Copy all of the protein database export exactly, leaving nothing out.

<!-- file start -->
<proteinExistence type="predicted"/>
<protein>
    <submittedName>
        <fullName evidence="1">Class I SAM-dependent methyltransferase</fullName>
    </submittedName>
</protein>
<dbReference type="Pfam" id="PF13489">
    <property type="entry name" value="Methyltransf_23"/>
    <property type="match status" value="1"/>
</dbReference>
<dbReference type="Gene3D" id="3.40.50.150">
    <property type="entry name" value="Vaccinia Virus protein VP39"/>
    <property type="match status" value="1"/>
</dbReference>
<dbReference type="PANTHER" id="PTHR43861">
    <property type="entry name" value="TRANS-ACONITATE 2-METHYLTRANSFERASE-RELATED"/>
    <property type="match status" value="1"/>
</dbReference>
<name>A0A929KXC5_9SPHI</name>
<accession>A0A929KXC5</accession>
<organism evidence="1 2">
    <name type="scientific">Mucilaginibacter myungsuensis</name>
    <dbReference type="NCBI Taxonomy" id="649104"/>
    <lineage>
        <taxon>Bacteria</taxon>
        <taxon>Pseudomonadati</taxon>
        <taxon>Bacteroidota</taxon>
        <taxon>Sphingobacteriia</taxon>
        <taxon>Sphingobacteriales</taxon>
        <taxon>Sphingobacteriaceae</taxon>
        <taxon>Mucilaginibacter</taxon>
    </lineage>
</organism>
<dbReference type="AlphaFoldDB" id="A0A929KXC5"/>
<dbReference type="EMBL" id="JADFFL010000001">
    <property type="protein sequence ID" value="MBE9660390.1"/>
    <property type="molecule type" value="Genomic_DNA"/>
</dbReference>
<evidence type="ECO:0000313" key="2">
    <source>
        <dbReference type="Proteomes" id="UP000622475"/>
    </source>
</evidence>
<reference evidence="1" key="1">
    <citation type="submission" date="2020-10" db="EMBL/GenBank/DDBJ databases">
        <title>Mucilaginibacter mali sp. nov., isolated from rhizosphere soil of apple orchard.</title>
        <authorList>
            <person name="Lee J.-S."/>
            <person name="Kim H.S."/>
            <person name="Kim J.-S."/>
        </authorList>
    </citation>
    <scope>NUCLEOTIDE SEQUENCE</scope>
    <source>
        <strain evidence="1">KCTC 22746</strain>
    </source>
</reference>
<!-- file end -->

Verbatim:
<proteinExistence type="predicted"/>
<protein>
    <submittedName>
        <fullName evidence="1">Class I SAM-dependent methyltransferase</fullName>
    </submittedName>
</protein>
<dbReference type="Pfam" id="PF13489">
    <property type="entry name" value="Methyltransf_23"/>
    <property type="match status" value="1"/>
</dbReference>
<dbReference type="Gene3D" id="3.40.50.150">
    <property type="entry name" value="Vaccinia Virus protein VP39"/>
    <property type="match status" value="1"/>
</dbReference>
<dbReference type="PANTHER" id="PTHR43861">
    <property type="entry name" value="TRANS-ACONITATE 2-METHYLTRANSFERASE-RELATED"/>
    <property type="match status" value="1"/>
</dbReference>
<name>A0A929KXC5_9SPHI</name>
<accession>A0A929KXC5</accession>
<organism evidence="1 2">
    <name type="scientific">Mucilaginibacter myungsuensis</name>
    <dbReference type="NCBI Taxonomy" id="649104"/>
    <lineage>
        <taxon>Bacteria</taxon>
        <taxon>Pseudomonadati</taxon>
        <taxon>Bacteroidota</taxon>
        <taxon>Sphingobacteriia</taxon>
        <taxon>Sphingobacteriales</taxon>
        <taxon>Sphingobacteriaceae</taxon>
        <taxon>Mucilaginibacter</taxon>
    </lineage>
</organism>
<dbReference type="AlphaFoldDB" id="A0A929KXC5"/>
<dbReference type="EMBL" id="JADFFL010000001">
    <property type="protein sequence ID" value="MBE9660390.1"/>
    <property type="molecule type" value="Genomic_DNA"/>
</dbReference>
<evidence type="ECO:0000313" key="2">
    <source>
        <dbReference type="Proteomes" id="UP000622475"/>
    </source>
</evidence>
<reference evidence="1" key="1">
    <citation type="submission" date="2020-10" db="EMBL/GenBank/DDBJ databases">
        <title>Mucilaginibacter mali sp. nov., isolated from rhizosphere soil of apple orchard.</title>
        <authorList>
            <person name="Lee J.-S."/>
            <person name="Kim H.S."/>
            <person name="Kim J.-S."/>
        </authorList>
    </citation>
    <scope>NUCLEOTIDE SEQUENCE</scope>
    <source>
        <strain evidence="1">KCTC 22746</strain>
    </source>
</reference>